Scott Piercy finds positives in another second-place finish

By Marla Ridenour
Published on
Scott Piercy finds positives in another second-place finish

AKRON, Ohio _ Scott Piercy's challenge is to turn heartache into inspiration.

Two weeks ago, the 37-year-old with three PGA Tour victories came close to winning the biggest tournament of his life, tying for second at the U.S. Open at Oakmont.

On Sunday at Firestone Country Club, Piercy was forced to settle for second again. His final round of even-par 70 left him one stroke behind Dustin Johnson in the $9.5 million World Golf Championships-Bridgestone Invitational.

"Even though I didn't have my best stuff today, I still had a chance to win really, or close to," Piercy said. "You know, I'll definitely learn a little bit from it so I can apply it to next time. Overall I'm happy about the week. A little disappointed I didn't win, but it's a positive."

Piercy lamented that his driving deserted him. He and playing partner Jason Day, who tied for third, both hit 5-of-14 fairways. Piercy tied for ninth in driving accuracy for the week, while Day tied for 46th.

"Today we both kind of drove it all over the place and I managed it pretty well," Piercy said.

"I talked about driving the ball well, and I didn't. It kind of put me behind the 8-ball pretty much all day. No. 18 was the one really good drive that I hit all day, and other than that, I was just kind of clawing to stay there and try and make pars."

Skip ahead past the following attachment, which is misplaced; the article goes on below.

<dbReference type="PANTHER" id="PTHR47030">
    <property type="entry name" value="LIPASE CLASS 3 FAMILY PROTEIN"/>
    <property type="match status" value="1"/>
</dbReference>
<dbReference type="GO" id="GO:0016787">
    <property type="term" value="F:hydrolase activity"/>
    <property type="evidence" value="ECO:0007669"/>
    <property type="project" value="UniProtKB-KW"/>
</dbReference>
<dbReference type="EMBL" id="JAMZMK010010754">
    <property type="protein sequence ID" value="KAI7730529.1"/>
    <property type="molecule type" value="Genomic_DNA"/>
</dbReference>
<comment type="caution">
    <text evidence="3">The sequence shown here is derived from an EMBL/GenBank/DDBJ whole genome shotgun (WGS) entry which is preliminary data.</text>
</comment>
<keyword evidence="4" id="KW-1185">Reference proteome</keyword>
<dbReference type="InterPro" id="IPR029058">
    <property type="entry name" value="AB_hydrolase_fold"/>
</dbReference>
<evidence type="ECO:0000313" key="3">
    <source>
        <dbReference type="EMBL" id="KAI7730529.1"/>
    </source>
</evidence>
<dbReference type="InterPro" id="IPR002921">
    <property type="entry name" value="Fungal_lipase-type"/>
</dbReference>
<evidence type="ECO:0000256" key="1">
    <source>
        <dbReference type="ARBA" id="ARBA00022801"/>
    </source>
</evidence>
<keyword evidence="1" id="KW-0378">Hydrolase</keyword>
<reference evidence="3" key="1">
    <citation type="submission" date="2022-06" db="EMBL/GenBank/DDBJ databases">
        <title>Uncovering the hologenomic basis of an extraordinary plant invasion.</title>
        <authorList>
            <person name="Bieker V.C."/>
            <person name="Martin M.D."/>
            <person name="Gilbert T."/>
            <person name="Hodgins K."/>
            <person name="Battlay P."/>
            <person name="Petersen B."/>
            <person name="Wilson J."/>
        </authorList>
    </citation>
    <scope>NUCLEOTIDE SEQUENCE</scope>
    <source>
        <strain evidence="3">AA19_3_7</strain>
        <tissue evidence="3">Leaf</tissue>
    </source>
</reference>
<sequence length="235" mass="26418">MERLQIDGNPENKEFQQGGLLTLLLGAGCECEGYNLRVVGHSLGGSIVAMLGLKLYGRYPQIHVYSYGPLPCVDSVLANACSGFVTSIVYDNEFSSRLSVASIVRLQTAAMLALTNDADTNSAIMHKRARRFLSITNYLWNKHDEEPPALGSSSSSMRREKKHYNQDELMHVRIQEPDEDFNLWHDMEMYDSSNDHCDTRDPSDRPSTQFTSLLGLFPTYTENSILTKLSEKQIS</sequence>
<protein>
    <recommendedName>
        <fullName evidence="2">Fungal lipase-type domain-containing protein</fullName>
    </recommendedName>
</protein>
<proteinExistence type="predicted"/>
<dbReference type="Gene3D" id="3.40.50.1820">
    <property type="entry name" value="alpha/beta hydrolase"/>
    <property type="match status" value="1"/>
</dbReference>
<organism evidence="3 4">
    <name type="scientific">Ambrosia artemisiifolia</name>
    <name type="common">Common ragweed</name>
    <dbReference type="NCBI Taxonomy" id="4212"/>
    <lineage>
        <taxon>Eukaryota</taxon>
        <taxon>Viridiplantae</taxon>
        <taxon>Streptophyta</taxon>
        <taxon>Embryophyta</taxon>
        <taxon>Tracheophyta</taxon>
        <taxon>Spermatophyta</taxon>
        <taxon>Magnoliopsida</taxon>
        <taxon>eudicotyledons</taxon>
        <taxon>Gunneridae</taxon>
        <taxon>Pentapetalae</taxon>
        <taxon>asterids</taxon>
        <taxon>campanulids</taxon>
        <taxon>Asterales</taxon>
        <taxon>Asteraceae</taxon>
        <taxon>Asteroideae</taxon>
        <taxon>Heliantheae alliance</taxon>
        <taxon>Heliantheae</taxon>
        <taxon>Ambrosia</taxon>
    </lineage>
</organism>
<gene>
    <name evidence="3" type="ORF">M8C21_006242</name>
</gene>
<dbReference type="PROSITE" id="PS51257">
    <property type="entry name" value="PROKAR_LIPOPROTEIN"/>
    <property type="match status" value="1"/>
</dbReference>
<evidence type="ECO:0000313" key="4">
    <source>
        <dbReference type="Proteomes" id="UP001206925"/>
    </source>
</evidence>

On No. 16, Piercy had an 18-foot putt for birdie that would have tied Johnson, but Piercy's effort missed by an inch.

"Inch here or inch there is kind of the difference between winning and finishing second or third," Piercy said. "But the putt on 16 was a good one, then it was close. I'm happy with it, but obviously we want to win being out there, and knowing that I came as close as I did, not having my best stuff is a positive, as well."

Piercy said he hit some good tee shots that resulted in bad breaks. He bogeyed four of the last 10 holes, but countered with three birdies in that span.

"Hit a tree, going farther in the trees, bounce, cutting into the fairway and bounce up the hill into the rough," he said. "Even some of my better shots I felt like got bad breaks, and then I'd hit bad shots that were just bad. I thought I did good to kind of keep it together. That birdie on 14 I thought was huge, and then I just missed on 15, got a terrible lie, and I actually hit a pretty good chip shot there to give myself nine or 10 feet."

With the $1.081 million earned at Firestone Country Club, Piercy has picked up $1.76 million in his past two events, vaulting him to 17th on the tour money list with $2.735 million. He also moved up to 22nd on the FedExCup points list.

Piercy grew up in Las Vegas, but started out playing soccer. His interest in what turned out to be his profession was ignited by the next-door-neighbor on his cul-de-sac, Billy Harvey, who was the best 8-year-old golfer in the state and a soccer teammate.

"After one soccer game I went back to his house, was going to spend the night, and his dad took him out to a school to hit balls," Piercy said. "I'm like, 'Let me try that.' I thought I did it pretty good and had fun doing it."

Piercy and Harvey ended up as high school teammates and rivals. Piercy played on two state championship soccer teams. They attended college together for a year and Piercy still sees Harvey's parents frequently.

"The funny thing is Alex Cejka is married to his sister," Piercy said of the fellow tour pro from Germany. "So it's kind of one big family, really."

This article was written by By Marla Ridenour from The Akron Beacon Journal and was legally licensed through the NewsCred publisher network.